The notice of a development application for a block of flats within the buffer zone of Malta’s oldest Neolithic temple has disappeared twice, limiting the possibility for objections to be filed, but the Planning Authority said it will not be taking any action or imposing any sanction.
The proposal for a five-storey block of 31 flats, set to replace an old one-storey house surrounded by a field of almonds, olives and prickly pear, has in recent days generated widespread media coverage and opposition, including from archaeologists, mostly due to its proximity to the Ġgantija temples.
A notice of a development application inviting people to make submissions to the Planning Authority is affixed to every site subject to a development application. Such site notices form part of the public consultation process.
A source told The Shift that a person who lives in the neighbourhood (whose identity is known to The Shift) saw the applicant remove the site notice. A second person, whose name is being withheld, also wrote to the Planning Authority stating: “The developer has removed the site notification from the existing building so that no one makes a complaint.”
Contacted by The Shift, developer Emmanuel Farrugia denied removing the site notice. “I have no idea who removed it,” he said. “It was removed twice, and I affixed new ones sent by the Planning Authority each time.”
The Planning Authority told The Shift: “As soon as the Authority was informed that the notice had been removed, it sent a copy of the Site Notice to the applicant for it to be re-affixed, such that the applicant could comply with this legal requirement.”
Planning law specifies that the “Authority shall be responsible to affix the notice on site and the applicant shall be responsible to ensure that the notice remains affixed on site for the period stipulated in the said notice.” The period runs until 5 March, the deadline for submissions to the Planning Authority on the application.
The Planning Authority played down the importance of the removal of the site notice, saying that the “notification process primarily rests on publication” of development application on the website of the Department of Information.
The Planning Authority added there is “no proof” of who removed the site notice and, “considering that the applicant re-affixed the site notice upon being required to do so, no further action by the Planning Authority is required.”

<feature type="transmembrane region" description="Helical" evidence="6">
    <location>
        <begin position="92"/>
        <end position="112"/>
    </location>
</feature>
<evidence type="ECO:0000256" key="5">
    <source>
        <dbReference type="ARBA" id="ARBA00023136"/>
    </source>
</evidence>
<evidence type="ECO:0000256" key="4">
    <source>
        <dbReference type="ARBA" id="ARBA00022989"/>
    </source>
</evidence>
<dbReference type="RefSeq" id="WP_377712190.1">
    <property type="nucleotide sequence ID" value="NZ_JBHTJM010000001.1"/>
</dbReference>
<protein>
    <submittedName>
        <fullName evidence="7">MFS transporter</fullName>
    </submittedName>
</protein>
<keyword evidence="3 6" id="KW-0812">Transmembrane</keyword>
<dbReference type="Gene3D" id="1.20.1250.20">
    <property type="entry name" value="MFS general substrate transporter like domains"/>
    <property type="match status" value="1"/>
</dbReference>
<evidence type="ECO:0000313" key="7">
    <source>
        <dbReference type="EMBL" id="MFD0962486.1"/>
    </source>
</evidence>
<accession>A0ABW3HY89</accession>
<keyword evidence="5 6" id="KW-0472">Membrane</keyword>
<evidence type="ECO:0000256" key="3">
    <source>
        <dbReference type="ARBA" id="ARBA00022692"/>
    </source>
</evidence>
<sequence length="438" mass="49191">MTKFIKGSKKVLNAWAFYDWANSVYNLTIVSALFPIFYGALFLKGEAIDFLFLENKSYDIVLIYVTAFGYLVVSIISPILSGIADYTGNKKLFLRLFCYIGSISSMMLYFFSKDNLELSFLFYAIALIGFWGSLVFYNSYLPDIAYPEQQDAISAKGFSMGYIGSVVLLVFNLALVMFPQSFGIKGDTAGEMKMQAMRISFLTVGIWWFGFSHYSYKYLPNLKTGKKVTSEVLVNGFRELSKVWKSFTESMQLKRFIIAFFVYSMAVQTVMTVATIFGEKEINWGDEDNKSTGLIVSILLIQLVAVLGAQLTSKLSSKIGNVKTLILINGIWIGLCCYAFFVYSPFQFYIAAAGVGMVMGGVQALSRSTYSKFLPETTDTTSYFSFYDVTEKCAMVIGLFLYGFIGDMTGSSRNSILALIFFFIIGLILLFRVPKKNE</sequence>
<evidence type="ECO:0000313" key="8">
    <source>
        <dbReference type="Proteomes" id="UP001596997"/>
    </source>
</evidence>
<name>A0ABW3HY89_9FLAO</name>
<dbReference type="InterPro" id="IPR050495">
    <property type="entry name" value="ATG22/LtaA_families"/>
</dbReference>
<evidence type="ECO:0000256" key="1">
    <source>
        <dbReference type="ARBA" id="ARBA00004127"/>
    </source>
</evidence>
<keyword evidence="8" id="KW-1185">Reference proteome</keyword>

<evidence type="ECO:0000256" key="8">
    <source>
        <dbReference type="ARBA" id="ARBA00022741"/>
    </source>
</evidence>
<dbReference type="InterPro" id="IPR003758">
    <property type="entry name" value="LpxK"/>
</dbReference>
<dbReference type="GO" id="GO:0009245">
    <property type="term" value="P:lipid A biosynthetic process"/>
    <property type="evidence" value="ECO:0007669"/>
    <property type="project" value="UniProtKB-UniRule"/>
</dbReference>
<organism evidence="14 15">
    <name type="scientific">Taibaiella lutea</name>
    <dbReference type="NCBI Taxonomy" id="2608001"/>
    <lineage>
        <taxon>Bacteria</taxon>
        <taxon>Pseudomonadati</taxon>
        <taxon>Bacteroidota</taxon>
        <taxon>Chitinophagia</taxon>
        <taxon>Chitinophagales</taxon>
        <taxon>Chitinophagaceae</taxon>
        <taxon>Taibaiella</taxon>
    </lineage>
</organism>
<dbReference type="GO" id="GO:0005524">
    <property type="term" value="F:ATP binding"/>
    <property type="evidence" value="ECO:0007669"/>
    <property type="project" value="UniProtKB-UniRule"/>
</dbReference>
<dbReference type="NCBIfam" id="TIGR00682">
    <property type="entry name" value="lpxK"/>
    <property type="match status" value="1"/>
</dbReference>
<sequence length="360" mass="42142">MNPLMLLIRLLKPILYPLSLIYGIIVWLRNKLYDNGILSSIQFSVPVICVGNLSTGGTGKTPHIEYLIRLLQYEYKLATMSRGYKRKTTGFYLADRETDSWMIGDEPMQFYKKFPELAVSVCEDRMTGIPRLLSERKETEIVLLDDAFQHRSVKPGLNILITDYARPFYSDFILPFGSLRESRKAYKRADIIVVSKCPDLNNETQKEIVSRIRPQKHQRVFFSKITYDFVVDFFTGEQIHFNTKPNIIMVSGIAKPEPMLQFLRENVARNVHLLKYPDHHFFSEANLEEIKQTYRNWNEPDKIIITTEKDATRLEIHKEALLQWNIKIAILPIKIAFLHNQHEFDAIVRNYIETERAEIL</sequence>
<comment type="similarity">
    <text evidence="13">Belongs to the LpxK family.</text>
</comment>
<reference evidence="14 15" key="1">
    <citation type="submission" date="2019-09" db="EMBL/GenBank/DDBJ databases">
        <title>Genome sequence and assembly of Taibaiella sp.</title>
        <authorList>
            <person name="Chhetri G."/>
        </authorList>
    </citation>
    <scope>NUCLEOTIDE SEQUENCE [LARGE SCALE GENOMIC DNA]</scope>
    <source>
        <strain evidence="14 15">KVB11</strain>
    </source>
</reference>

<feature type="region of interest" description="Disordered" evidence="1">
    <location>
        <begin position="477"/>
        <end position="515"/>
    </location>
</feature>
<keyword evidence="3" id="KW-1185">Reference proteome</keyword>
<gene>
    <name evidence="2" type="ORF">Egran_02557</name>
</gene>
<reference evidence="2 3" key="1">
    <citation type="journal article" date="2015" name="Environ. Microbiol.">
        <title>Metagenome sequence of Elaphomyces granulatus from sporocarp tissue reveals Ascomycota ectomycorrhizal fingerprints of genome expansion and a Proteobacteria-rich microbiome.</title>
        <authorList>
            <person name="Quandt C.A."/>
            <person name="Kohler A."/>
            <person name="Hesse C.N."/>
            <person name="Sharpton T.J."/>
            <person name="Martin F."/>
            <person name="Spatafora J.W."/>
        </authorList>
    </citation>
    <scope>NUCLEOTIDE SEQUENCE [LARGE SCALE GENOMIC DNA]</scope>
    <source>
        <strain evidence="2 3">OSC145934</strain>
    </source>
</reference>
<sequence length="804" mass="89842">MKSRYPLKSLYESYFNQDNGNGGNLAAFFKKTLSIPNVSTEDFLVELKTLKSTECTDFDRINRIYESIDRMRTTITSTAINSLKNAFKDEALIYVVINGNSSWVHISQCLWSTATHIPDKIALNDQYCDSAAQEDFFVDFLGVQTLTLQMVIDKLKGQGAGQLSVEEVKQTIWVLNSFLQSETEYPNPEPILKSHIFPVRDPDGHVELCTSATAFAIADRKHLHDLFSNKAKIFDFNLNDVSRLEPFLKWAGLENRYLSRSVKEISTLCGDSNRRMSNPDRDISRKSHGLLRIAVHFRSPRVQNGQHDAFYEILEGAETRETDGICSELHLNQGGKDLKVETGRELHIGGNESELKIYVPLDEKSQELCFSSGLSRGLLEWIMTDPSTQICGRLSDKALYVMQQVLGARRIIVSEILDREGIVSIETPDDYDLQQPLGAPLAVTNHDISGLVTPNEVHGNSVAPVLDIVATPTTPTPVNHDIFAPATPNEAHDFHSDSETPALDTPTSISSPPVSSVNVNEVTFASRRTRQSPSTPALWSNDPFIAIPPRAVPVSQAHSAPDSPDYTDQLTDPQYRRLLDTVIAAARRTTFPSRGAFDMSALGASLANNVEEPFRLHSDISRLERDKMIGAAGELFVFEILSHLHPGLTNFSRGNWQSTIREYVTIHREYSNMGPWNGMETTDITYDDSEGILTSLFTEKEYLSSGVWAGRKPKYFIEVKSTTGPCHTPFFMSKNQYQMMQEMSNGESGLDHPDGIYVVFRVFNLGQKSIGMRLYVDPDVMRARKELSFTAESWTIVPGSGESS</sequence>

If the intention of the removal of site notice was the application to slip through without public scrutiny, it has failed. Opposition to the project has exploded in recent days, with the Planning Authority receiving more than 300 objections in a single day yesterday.
Among the objectors were the Xagħra Local Council and the Superintendence of Cultural Heritage. The Council’s detailed analysis covers various angles, including the preservation of the “existing building [which] contributes positively to the streetscape” and has “significant vernacular elements” in its interior. It also decried the cumulative impact of the blocks of flats sprouting up in Xagħra.
The Superintendence invoked the Cultural Heritage Act and insisted on an “archaeological evaluation” of the soil “prior to issuing a permit.” It then requested additional information.
The Superintendence wrote: “The views and vistas to and from Ġgantija are to be preserved and enhanced, and no excavation or rock cutting is acceptable at this location.” It said that this measure precluded the underlying car park in the present architectural plans.
A promotional sales brochure titled ‘Ġgantija view’ obtained by The Shift hypes up the proximity to Ġgantija, showing pictures of the Neolithic temples, a World Heritage Site, from an elevation that presumably mimics the view as it would be from the terraces of the penthouses on the upper floor of the proposed block.
“The development,” the brochure states, “is overlooking one of the oldest temples in Europe, the Ġgantija Temples, which is over 5,000 years old.”
Sources have said the developer, Emmanuel Farrugia, has already sold some flats. The Shift was unable to independently confirm this information.
It is understood that Farrugia has in turn entered into a preliminary agreement with the owners of the house and land attached to it, although on the Planning Authority application form he declared that he is “an owner of the entire site”.
Asked to comment on the veracity of such a declaration, he said he has a power of attorney from the property owner.